If you've worked hard with this training method, you won't have many!
Put your puppy (or adult dog) away out of sight while you clean up a puddle. Dog mothers clean up after their babies
but you don't want your puppy to think that YOU do, too! Clean up on linoleum is self-explanatory. On carpeting,
get lots of paper towel and continue blotting with fresh paper until you've lifted as much liquid as possible.
are several home-made and commercially available "odor killers" that are helpful. In a pinch, plain white vinegar will
work to help neutralize the odor and the ammonia in the urine. (Don't use a cleaner
with ammonia - it'll make it
worse!) Sprinkle baking soda on the spot to soak up moisture and to help neutralize odor, vacuum when dry. At the pet
store, you can find a good selection of products that may be more effective. A diarrhea stain on carpeting or upholstery can
be lifted with a gentle solution of lukewarm water, dishwashing soap and white vinegar.
are attracted to urine odors and their noses are much better than ours! Even when using a commercial odor killer, a
teeny residue will be left behind that our dogs can smell. Keep an eye on that spot in the future! This remarkable
scenting ability does have an advantage - if you must paper-train your dog and he doesn't know what newspapers are for yet,
"house-breaking pads" are available at your pet store. Treated with a mild attractive odor (too weak for us to smell),
your puppy will gladly use them!
Advice for owners of male
Your male puppy will begin to lift his leg between 4-9 months of age.
It signals the activation of his sexual drive and instinct to "mark" territory. This is a perfect age to neuter your
dog and avoid the
unwanted behaviors that accompany sexual maturity - marking in inappropriate places, fighting and aggression
toward other male dogs. Intact (un-neutered) males will mark any upright object and are especially hard on your shubbery and
trees. Some males will also mark inside the house, particularly if another dog comes to visit or if you're visiting
in someone else's home. If you use your male for breeding, you can expect this behavior to get worse. Neutering your
dog will protect his health, help him to live longer and be a better pet along with improving his house manners!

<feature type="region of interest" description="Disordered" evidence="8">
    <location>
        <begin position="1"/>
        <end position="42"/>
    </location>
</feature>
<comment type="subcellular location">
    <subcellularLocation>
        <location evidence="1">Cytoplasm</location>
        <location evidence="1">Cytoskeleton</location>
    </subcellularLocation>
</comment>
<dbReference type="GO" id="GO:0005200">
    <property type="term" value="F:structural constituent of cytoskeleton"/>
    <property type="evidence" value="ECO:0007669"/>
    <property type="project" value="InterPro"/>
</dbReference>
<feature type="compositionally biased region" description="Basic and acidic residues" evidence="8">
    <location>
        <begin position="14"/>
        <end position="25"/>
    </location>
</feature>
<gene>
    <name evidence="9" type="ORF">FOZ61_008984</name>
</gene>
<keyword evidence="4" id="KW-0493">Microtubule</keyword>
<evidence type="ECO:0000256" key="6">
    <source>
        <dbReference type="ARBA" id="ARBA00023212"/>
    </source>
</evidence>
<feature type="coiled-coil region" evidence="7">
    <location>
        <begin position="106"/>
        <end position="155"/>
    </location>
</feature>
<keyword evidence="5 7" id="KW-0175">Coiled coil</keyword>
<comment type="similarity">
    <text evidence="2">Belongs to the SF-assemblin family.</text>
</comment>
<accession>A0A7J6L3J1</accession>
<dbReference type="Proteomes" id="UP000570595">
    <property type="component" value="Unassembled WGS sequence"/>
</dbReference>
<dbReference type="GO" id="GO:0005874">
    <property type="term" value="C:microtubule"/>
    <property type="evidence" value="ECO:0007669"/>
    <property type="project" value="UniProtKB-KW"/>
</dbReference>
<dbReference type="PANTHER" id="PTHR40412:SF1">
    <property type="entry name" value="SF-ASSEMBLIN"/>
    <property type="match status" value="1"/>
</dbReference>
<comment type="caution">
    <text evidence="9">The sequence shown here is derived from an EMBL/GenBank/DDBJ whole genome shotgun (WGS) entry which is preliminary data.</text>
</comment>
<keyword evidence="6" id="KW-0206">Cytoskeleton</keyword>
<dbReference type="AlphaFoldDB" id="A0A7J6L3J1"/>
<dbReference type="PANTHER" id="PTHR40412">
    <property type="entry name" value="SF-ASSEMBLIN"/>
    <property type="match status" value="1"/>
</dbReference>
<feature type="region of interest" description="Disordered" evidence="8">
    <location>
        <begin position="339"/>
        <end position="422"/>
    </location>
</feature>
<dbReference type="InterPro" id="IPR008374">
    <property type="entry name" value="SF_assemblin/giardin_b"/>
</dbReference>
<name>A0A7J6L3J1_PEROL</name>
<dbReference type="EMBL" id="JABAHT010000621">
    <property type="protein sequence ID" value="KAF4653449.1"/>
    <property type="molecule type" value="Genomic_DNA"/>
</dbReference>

housebreaking guide was written by Vicki Rodenberg
and published as a service of the Chow Chow
Welfare Committee. For further information, contact the
Committee at 9828 E. Co. A, Janesville, WI 53546
I love my little puppy; she makes my house a home.
She is my very sweetest little friend; I never feel alone.
She makes me smile; She makes me laugh; She fills my heart with love
. . .
Did some person breed her, or did she
fall from above?
I've never been a breeder, never seen life through their eyes;
I hold my little puppy
and sometimes criticize.
I've never known their anguish; I've never felt their pain,
the caring of
their charges, through snow or wind or rain.
I've never waited the whole night through for babies to be born,
The stress and trepidation when they're still not there by morn.
The weight of responsibility for this body in
This darling little baby, who weighs but 60 grams.
Should you do that instead of this . . . or
maybe that was wrong?
Alone you fight and hope, one day, he'll grow up proud and strong.
You pray he'll
live to bring great joy to someone else's home.
You know it's all just up to you; you'll fight this fight
Formula, bottles, heating pads, you've got to get this right,
two-hour feedings for this tiny guy,
throughout the day and night.
Within your heart you dread that you will surely lose this fight,
To save this little
baby, but God willing . . . you just MIGHT.
Day one; he's in there fighting; you say a silent prayer.
two & three, he's doing well, with lots of love and care.
Day four & five . . . he's still alive; your
hopes soar to the
Day six he slips away again, dies in your hands, day seven.
You take this
little angel, and bury him alone.
With aching heart and burning tears, and an exhausted groan,
You ask yourself,
"Why do this? . . . Why suffer through this pain?"
Yet watch the joy your puppies bring, and everything's
So, when you think of breeders, don't think of them with "greed,"
Think of all
that they endure to fill another's need.
For when you buy your puppy, with your precious dollars part,
pay with money . . . while they pay with all their heart.
.... Author Unknown....
© Guardian Dachshunds
All rights reserved. No portion may be copied or redistributed in any form.